Berkeley — In a new study suggesting pesticides may be associated with the health and development of children, researchers at the University of California, Berkeley’s School of Public Health have found that prenatal exposure to organophosphate pesticides — widely used on food crops — is related to lower intelligence scores at age 7.
The researchers found that every tenfold increase in measures of organophosphates detected during a mother’s pregnancy corresponded to a 5.5 point drop in overall IQ scores in the 7-year-olds. Children in the study with the highest levels of prenatal pesticide exposure scored seven points lower on a standardized measure of intelligence compared with children who had the lowest levels of exposure.
“These associations are substantial, especially when viewing this at a population-wide level,” said study principal investigator Brenda Eskenazi, UC Berkeley professor of epidemiology and of maternal and child health. “That difference could mean, on average, more kids being shifted into the lower end of the spectrum of learning, and more kids needing special services in school.”
The UC Berkeley study is among a trio of papers showing an association between pesticide exposure and childhood IQ to be published online April 21 in the journal Environmental Health Perspectives. Notably, the other two studies — one at Mt. Sinai Medical Center, the other at Columbia University — examined urban populations in New York City, while the UC Berkeley study focused on children living in Salinas, an agricultural center in Monterey County, California.
The studies in New York also examined prenatal exposure to pesticides and IQ in children at age 7. Like the UC Berkeley researchers, scientists at Mt. Sinai sampled pesticide metabolites in maternal urine, while researchers at Columbia looked at umbilical cord blood levels of a specific pesticide, chlorpyrifos.
“It is very unusual to see this much consistency across populations in studies, so that speaks to the significance of the findings,” said lead author Maryse Bouchard, who was working as a UC Berkeley post-doctoral researcher with Eskenazi while this study was underway. “The children are now at a stage where they are going to school, so it’s easier to get good, valid assessments of cognitive function.”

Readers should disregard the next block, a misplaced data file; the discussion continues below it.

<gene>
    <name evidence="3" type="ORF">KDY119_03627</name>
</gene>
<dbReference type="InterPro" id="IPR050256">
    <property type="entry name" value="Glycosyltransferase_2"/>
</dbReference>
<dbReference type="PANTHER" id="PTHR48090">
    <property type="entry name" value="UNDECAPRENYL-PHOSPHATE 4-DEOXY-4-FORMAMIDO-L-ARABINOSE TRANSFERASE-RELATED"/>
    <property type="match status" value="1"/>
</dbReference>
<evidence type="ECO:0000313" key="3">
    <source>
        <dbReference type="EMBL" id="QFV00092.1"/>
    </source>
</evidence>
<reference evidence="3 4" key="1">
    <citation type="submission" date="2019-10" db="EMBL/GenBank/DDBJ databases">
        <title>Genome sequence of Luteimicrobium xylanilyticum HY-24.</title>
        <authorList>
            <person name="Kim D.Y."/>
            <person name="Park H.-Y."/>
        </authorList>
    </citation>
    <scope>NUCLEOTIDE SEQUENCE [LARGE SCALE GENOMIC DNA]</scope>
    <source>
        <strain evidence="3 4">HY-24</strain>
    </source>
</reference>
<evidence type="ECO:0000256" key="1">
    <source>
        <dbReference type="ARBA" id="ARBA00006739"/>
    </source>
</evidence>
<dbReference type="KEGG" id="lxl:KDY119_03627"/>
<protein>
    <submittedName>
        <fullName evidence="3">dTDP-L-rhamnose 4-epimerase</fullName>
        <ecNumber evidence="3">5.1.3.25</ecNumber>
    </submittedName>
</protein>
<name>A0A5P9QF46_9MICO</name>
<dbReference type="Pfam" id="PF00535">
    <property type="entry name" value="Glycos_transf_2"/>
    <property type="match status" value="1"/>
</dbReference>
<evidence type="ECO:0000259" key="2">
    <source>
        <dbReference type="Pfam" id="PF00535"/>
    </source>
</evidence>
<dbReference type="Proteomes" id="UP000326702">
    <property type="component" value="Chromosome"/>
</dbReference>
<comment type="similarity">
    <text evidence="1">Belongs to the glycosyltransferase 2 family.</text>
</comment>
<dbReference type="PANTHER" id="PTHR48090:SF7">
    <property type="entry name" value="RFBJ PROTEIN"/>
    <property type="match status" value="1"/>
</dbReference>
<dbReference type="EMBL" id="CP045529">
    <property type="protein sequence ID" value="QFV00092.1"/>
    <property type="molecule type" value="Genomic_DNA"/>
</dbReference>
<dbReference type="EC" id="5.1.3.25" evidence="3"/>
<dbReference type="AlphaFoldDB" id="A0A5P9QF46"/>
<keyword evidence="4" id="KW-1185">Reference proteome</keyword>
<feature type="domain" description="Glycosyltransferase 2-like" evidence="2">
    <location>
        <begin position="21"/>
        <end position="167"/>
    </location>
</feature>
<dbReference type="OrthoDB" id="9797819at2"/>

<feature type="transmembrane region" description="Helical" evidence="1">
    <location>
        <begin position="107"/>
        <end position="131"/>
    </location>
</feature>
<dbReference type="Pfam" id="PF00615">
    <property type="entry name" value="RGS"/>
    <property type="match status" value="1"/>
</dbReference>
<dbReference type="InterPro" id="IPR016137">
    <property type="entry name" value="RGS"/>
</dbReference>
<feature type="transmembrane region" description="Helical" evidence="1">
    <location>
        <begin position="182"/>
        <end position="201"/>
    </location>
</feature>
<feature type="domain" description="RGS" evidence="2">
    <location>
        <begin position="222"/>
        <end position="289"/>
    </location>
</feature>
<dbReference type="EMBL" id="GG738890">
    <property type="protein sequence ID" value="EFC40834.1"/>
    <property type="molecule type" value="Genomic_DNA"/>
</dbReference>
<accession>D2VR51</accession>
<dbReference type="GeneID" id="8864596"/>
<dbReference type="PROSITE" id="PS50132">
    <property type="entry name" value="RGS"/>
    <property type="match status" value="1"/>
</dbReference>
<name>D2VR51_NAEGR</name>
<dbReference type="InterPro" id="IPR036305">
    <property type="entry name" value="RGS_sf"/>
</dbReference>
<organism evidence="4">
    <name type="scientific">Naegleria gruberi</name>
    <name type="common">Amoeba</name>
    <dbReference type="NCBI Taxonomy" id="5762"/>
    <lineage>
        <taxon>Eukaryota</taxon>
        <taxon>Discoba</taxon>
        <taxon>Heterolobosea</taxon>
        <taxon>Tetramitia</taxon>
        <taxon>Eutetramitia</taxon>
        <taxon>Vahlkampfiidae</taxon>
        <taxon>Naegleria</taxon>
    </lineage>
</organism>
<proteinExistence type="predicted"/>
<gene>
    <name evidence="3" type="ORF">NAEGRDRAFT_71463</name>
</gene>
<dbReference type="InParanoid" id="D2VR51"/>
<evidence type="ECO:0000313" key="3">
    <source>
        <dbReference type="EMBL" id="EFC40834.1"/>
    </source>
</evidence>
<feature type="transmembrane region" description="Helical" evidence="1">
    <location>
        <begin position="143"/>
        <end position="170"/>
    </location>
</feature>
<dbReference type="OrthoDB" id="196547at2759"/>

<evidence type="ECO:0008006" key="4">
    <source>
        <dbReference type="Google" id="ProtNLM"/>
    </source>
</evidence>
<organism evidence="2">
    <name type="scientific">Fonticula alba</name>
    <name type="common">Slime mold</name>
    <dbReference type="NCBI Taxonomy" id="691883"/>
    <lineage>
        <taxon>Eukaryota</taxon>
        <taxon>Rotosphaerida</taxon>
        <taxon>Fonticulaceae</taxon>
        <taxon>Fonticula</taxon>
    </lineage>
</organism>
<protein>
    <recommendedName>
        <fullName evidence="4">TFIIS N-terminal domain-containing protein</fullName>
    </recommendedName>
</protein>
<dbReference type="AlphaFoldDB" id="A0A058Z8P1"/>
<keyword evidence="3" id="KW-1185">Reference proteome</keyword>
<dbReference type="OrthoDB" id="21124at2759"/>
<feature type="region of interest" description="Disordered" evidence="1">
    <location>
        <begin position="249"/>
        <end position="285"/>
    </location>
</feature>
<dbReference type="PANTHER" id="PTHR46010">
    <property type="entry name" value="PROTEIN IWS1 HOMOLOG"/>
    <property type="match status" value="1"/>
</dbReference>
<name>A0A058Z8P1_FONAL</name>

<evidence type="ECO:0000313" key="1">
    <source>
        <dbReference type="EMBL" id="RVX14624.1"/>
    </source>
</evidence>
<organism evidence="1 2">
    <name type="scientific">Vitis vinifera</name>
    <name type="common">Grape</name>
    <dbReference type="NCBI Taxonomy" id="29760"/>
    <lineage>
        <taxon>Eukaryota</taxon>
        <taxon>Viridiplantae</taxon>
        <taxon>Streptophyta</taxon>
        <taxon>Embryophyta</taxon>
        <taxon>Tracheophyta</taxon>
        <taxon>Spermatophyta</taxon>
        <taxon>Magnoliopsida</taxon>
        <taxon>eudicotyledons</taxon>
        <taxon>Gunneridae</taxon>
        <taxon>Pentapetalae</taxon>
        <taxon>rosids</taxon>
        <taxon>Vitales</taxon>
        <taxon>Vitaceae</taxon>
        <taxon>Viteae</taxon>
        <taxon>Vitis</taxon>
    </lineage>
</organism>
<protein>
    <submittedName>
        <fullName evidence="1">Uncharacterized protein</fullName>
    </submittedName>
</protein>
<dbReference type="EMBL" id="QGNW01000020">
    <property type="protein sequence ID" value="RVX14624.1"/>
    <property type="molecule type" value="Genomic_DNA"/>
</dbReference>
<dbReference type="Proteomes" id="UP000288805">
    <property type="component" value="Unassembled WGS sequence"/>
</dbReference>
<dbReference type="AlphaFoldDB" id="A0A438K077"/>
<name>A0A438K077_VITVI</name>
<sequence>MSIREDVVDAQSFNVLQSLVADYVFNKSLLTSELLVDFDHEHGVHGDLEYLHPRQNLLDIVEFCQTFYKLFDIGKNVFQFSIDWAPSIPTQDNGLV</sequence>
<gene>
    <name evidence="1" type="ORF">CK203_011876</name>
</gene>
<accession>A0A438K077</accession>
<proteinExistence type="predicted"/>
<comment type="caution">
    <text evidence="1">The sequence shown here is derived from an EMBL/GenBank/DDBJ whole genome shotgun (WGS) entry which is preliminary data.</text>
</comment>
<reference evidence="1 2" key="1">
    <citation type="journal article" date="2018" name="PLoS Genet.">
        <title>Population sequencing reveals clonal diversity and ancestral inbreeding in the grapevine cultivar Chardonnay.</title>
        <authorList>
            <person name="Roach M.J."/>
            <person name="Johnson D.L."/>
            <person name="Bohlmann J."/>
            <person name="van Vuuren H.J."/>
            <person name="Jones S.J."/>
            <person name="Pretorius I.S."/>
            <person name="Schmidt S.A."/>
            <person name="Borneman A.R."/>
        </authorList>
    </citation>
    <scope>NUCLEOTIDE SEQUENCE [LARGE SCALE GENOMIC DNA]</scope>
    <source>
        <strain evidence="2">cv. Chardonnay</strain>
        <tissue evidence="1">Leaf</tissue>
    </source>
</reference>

Organophosphates (OP) are a class of pesticides that are well-known neurotoxicants. Indoor use of chlorpyrifos and diazinon, two common OP pesticides, has been phased out over the past decade, primarily because of health risks to children.
The 329 children in the UC Berkeley study had been followed from before birth as part of the Center for the Health Assessment of Mothers and Children of Salinas (CHAMACOS), an ongoing longitudinal study led by Eskenazi. The new findings on IQ come less than a year after another study from the CHAMACOS cohort found an association between prenatal pesticide exposure and attention problems in children at age 5.
Researchers began enrolling pregnant women in the study in 1999. During pregnancy and after the children were born, study participants came to regular visits where CHAMACOS staff administered questionnaires and measured the health and development of the children.
During the visits, samples of urine were taken from the participants and tested for dialkyl phosphate (DAP) metabolites, the breakdown product of about 75 percent of the organophosphorus insecticides in use in the United States. Samples were taken twice during pregnancy, with the two results averaged, and after birth from the children at regular intervals between ages 6 months and 5 years.
The Wechsler Intelligence Scale for Children — Fourth Edition (WISC-IV) was used to assess the cognitive abilities of the children at age 7. The test includes subcategories for verbal comprehension, perceptual reasoning, working memory and processing speed.